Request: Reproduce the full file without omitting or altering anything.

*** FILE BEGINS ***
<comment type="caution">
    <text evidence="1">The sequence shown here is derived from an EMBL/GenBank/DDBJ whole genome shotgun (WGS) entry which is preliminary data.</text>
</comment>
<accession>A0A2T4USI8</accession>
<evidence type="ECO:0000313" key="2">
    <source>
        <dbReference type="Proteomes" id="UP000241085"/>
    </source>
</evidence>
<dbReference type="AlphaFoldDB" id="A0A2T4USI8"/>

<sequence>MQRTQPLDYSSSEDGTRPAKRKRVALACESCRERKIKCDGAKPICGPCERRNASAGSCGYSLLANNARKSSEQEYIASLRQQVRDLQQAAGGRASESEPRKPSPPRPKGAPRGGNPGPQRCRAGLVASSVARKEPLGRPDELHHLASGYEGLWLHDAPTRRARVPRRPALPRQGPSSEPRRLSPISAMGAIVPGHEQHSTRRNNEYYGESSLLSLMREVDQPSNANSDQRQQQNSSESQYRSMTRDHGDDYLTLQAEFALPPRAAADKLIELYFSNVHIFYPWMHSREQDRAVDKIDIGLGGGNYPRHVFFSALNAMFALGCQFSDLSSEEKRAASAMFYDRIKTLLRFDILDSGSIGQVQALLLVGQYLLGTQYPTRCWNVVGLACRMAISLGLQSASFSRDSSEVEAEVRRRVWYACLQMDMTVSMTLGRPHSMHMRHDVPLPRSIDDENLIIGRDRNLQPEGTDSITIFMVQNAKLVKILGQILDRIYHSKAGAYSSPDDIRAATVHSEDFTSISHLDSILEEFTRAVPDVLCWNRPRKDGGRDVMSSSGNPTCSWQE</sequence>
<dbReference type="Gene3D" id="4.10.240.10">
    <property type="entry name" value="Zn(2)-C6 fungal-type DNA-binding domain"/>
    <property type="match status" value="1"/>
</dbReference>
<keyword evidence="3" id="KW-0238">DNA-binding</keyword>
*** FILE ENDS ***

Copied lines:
<comment type="caution">
    <text evidence="1">The sequence shown here is derived from an EMBL/GenBank/DDBJ whole genome shotgun (WGS) entry which is preliminary data.</text>
</comment>
<accession>A0A2T4USI8</accession>
<evidence type="ECO:0000313" key="2">
    <source>
        <dbReference type="Proteomes" id="UP000241085"/>
    </source>
</evidence>
<dbReference type="AlphaFoldDB" id="A0A2T4USI8"/>

<sequence>MQRTQPLDYSSSEDGTRPAKRKRVALACESCRERKIKCDGAKPICGPCERRNASAGSCGYSLLANNARKSSEQEYIASLRQQVRDLQQAAGGRASESEPRKPSPPRPKGAPRGGNPGPQRCRAGLVASSVARKEPLGRPDELHHLASGYEGLWLHDAPTRRARVPRRPALPRQGPSSEPRRLSPISAMGAIVPGHEQHSTRRNNEYYGESSLLSLMREVDQPSNANSDQRQQQNSSESQYRSMTRDHGDDYLTLQAEFALPPRAAADKLIELYFSNVHIFYPWMHSREQDRAVDKIDIGLGGGNYPRHVFFSALNAMFALGCQFSDLSSEEKRAASAMFYDRIKTLLRFDILDSGSIGQVQALLLVGQYLLGTQYPTRCWNVVGLACRMAISLGLQSASFSRDSSEVEAEVRRRVWYACLQMDMTVSMTLGRPHSMHMRHDVPLPRSIDDENLIIGRDRNLQPEGTDSITIFMVQNAKLVKILGQILDRIYHSKAGAYSSPDDIRAATVHSEDFTSISHLDSILEEFTRAVPDVLCWNRPRKDGGRDVMSSSGNPTCSWQE</sequence>
<dbReference type="Gene3D" id="4.10.240.10">
    <property type="entry name" value="Zn(2)-C6 fungal-type DNA-binding domain"/>
    <property type="match status" value="1"/>
</dbReference>
<keyword evidence="3" id="KW-0238">DNA-binding</keyword>